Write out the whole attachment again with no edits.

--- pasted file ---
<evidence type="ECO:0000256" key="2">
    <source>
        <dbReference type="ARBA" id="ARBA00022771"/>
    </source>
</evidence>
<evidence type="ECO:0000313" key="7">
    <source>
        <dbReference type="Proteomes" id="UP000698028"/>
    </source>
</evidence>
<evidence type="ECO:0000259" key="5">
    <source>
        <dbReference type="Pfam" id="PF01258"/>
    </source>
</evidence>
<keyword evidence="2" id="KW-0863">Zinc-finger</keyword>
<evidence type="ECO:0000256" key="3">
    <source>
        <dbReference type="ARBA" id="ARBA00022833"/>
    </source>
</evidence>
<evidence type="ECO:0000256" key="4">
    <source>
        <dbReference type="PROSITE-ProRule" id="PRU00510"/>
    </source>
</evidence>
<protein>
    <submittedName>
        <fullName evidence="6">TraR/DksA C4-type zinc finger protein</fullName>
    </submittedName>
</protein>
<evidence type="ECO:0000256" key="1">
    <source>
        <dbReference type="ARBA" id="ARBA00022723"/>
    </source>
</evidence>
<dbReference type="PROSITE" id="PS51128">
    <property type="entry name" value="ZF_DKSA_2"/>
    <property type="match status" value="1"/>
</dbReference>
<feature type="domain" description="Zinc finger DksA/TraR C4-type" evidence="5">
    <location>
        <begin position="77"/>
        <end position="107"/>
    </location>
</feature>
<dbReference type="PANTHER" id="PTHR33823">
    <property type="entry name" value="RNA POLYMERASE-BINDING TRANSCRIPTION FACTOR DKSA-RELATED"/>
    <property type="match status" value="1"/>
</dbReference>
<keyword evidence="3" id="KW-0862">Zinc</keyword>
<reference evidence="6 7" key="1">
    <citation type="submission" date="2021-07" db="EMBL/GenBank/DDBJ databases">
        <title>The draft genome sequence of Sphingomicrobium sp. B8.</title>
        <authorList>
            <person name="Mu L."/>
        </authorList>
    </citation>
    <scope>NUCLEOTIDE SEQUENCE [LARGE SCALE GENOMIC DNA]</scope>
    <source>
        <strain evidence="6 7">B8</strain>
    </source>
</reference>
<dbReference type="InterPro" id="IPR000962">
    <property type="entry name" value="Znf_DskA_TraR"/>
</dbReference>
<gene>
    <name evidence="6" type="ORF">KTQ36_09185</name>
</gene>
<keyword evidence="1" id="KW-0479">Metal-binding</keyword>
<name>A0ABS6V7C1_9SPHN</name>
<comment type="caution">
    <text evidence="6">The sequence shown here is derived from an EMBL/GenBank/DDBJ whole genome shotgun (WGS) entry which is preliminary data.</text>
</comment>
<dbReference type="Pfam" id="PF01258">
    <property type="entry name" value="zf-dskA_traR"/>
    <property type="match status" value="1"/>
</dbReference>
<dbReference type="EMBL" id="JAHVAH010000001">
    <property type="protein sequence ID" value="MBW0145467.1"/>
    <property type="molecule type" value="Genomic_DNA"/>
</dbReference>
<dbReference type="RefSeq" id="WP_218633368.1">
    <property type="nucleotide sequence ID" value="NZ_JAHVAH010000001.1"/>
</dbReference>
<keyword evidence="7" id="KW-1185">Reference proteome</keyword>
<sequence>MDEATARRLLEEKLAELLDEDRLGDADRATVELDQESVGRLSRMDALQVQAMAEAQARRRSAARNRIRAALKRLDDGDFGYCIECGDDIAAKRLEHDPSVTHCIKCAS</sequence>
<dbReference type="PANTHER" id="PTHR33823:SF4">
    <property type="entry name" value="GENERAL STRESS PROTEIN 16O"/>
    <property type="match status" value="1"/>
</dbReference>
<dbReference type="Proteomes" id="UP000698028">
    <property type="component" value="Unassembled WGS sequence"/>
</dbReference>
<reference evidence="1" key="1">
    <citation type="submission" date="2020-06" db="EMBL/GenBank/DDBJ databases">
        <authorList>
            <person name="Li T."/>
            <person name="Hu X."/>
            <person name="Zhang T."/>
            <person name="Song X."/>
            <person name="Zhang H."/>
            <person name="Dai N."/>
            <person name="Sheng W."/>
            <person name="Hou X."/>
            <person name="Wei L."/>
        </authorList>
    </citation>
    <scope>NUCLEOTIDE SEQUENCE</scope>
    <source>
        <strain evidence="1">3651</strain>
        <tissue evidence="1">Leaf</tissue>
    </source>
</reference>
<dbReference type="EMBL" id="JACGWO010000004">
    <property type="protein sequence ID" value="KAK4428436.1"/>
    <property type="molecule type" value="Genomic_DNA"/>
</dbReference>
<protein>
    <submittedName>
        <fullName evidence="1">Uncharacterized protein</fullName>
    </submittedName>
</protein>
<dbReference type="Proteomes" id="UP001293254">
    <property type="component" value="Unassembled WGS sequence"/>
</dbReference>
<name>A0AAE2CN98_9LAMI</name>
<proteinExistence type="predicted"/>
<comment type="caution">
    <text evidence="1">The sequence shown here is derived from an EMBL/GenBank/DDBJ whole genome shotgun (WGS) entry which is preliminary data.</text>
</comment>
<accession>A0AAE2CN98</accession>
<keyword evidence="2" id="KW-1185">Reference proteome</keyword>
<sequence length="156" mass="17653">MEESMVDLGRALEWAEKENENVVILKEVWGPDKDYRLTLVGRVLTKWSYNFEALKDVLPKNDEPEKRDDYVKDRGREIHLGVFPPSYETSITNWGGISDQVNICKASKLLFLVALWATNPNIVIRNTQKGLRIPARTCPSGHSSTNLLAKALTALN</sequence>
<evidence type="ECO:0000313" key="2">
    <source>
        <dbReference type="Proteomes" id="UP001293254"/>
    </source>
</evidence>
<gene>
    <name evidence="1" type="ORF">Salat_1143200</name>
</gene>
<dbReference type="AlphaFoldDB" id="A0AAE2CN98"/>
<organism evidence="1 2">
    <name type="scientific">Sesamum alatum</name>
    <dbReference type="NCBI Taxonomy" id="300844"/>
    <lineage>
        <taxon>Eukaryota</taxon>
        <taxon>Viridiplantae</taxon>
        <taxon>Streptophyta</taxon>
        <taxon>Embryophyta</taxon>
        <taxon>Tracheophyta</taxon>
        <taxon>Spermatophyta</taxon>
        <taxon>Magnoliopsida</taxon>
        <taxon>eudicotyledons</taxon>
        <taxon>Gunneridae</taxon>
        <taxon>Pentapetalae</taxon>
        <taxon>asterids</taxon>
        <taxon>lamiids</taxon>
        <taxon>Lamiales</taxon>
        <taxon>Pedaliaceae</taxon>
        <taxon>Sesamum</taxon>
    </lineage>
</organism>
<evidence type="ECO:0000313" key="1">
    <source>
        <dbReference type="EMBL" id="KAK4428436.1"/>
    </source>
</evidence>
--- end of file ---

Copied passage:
<evidence type="ECO:0000256" key="2">
    <source>
        <dbReference type="ARBA" id="ARBA00022771"/>
    </source>
</evidence>
<evidence type="ECO:0000313" key="7">
    <source>
        <dbReference type="Proteomes" id="UP000698028"/>
    </source>
</evidence>
<evidence type="ECO:0000259" key="5">
    <source>
        <dbReference type="Pfam" id="PF01258"/>
    </source>
</evidence>
<keyword evidence="2" id="KW-0863">Zinc-finger</keyword>
<evidence type="ECO:0000256" key="3">
    <source>
        <dbReference type="ARBA" id="ARBA00022833"/>
    </source>
</evidence>
<evidence type="ECO:0000256" key="4">
    <source>
        <dbReference type="PROSITE-ProRule" id="PRU00510"/>
    </source>
</evidence>
<protein>
    <submittedName>
        <fullName evidence="6">TraR/DksA C4-type zinc finger protein</fullName>
    </submittedName>
</protein>
<evidence type="ECO:0000256" key="1">
    <source>
        <dbReference type="ARBA" id="ARBA00022723"/>
    </source>
</evidence>
<dbReference type="PROSITE" id="PS51128">
    <property type="entry name" value="ZF_DKSA_2"/>
    <property type="match status" value="1"/>
</dbReference>
<feature type="domain" description="Zinc finger DksA/TraR C4-type" evidence="5">
    <location>
        <begin position="77"/>
        <end position="107"/>
    </location>
</feature>
<dbReference type="PANTHER" id="PTHR33823">
    <property type="entry name" value="RNA POLYMERASE-BINDING TRANSCRIPTION FACTOR DKSA-RELATED"/>
    <property type="match status" value="1"/>
</dbReference>
<keyword evidence="3" id="KW-0862">Zinc</keyword>
<reference evidence="6 7" key="1">
    <citation type="submission" date="2021-07" db="EMBL/GenBank/DDBJ databases">
        <title>The draft genome sequence of Sphingomicrobium sp. B8.</title>
        <authorList>
            <person name="Mu L."/>
        </authorList>
    </citation>
    <scope>NUCLEOTIDE SEQUENCE [LARGE SCALE GENOMIC DNA]</scope>
    <source>
        <strain evidence="6 7">B8</strain>
    </source>
</reference>
<dbReference type="InterPro" id="IPR000962">
    <property type="entry name" value="Znf_DskA_TraR"/>
</dbReference>
<gene>
    <name evidence="6" type="ORF">KTQ36_09185</name>
</gene>
<keyword evidence="1" id="KW-0479">Metal-binding</keyword>
<name>A0ABS6V7C1_9SPHN</name>
<comment type="caution">
    <text evidence="6">The sequence shown here is derived from an EMBL/GenBank/DDBJ whole genome shotgun (WGS) entry which is preliminary data.</text>
</comment>
<dbReference type="Pfam" id="PF01258">
    <property type="entry name" value="zf-dskA_traR"/>
    <property type="match status" value="1"/>
</dbReference>
<dbReference type="EMBL" id="JAHVAH010000001">
    <property type="protein sequence ID" value="MBW0145467.1"/>
    <property type="molecule type" value="Genomic_DNA"/>
</dbReference>
<dbReference type="RefSeq" id="WP_218633368.1">
    <property type="nucleotide sequence ID" value="NZ_JAHVAH010000001.1"/>
</dbReference>
<keyword evidence="7" id="KW-1185">Reference proteome</keyword>
<sequence>MDEATARRLLEEKLAELLDEDRLGDADRATVELDQESVGRLSRMDALQVQAMAEAQARRRSAARNRIRAALKRLDDGDFGYCIECGDDIAAKRLEHDPSVTHCIKCAS</sequence>
<dbReference type="PANTHER" id="PTHR33823:SF4">
    <property type="entry name" value="GENERAL STRESS PROTEIN 16O"/>
    <property type="match status" value="1"/>
</dbReference>
<dbReference type="Proteomes" id="UP000698028">
    <property type="component" value="Unassembled WGS sequence"/>
</dbReference>
<reference evidence="1" key="1">
    <citation type="submission" date="2020-06" db="EMBL/GenBank/DDBJ databases">
        <authorList>
            <person name="Li T."/>
            <person name="Hu X."/>
            <person name="Zhang T."/>
            <person name="Song X."/>
            <person name="Zhang H."/>
            <person name="Dai N."/>
            <person name="Sheng W."/>
            <person name="Hou X."/>
            <person name="Wei L."/>
        </authorList>
    </citation>
    <scope>NUCLEOTIDE SEQUENCE</scope>
    <source>
        <strain evidence="1">3651</strain>
        <tissue evidence="1">Leaf</tissue>
    </source>
</reference>
<dbReference type="EMBL" id="JACGWO010000004">
    <property type="protein sequence ID" value="KAK4428436.1"/>
    <property type="molecule type" value="Genomic_DNA"/>
</dbReference>
<protein>
    <submittedName>
        <fullName evidence="1">Uncharacterized protein</fullName>
    </submittedName>
</protein>
<dbReference type="Proteomes" id="UP001293254">
    <property type="component" value="Unassembled WGS sequence"/>
</dbReference>
<name>A0AAE2CN98_9LAMI</name>
<proteinExistence type="predicted"/>
<comment type="caution">
    <text evidence="1">The sequence shown here is derived from an EMBL/GenBank/DDBJ whole genome shotgun (WGS) entry which is preliminary data.</text>
</comment>
<accession>A0AAE2CN98</accession>
<keyword evidence="2" id="KW-1185">Reference proteome</keyword>
<sequence length="156" mass="17653">MEESMVDLGRALEWAEKENENVVILKEVWGPDKDYRLTLVGRVLTKWSYNFEALKDVLPKNDEPEKRDDYVKDRGREIHLGVFPPSYETSITNWGGISDQVNICKASKLLFLVALWATNPNIVIRNTQKGLRIPARTCPSGHSSTNLLAKALTALN</sequence>
<evidence type="ECO:0000313" key="2">
    <source>
        <dbReference type="Proteomes" id="UP001293254"/>
    </source>
</evidence>
<gene>
    <name evidence="1" type="ORF">Salat_1143200</name>
</gene>
<dbReference type="AlphaFoldDB" id="A0AAE2CN98"/>
<organism evidence="1 2">
    <name type="scientific">Sesamum alatum</name>
    <dbReference type="NCBI Taxonomy" id="300844"/>
    <lineage>
        <taxon>Eukaryota</taxon>
        <taxon>Viridiplantae</taxon>
        <taxon>Streptophyta</taxon>
        <taxon>Embryophyta</taxon>
        <taxon>Tracheophyta</taxon>
        <taxon>Spermatophyta</taxon>
        <taxon>Magnoliopsida</taxon>
        <taxon>eudicotyledons</taxon>
        <taxon>Gunneridae</taxon>
        <taxon>Pentapetalae</taxon>
        <taxon>asterids</taxon>
        <taxon>lamiids</taxon>
        <taxon>Lamiales</taxon>
        <taxon>Pedaliaceae</taxon>
        <taxon>Sesamum</taxon>
    </lineage>
</organism>
<evidence type="ECO:0000313" key="1">
    <source>
        <dbReference type="EMBL" id="KAK4428436.1"/>
    </source>
</evidence>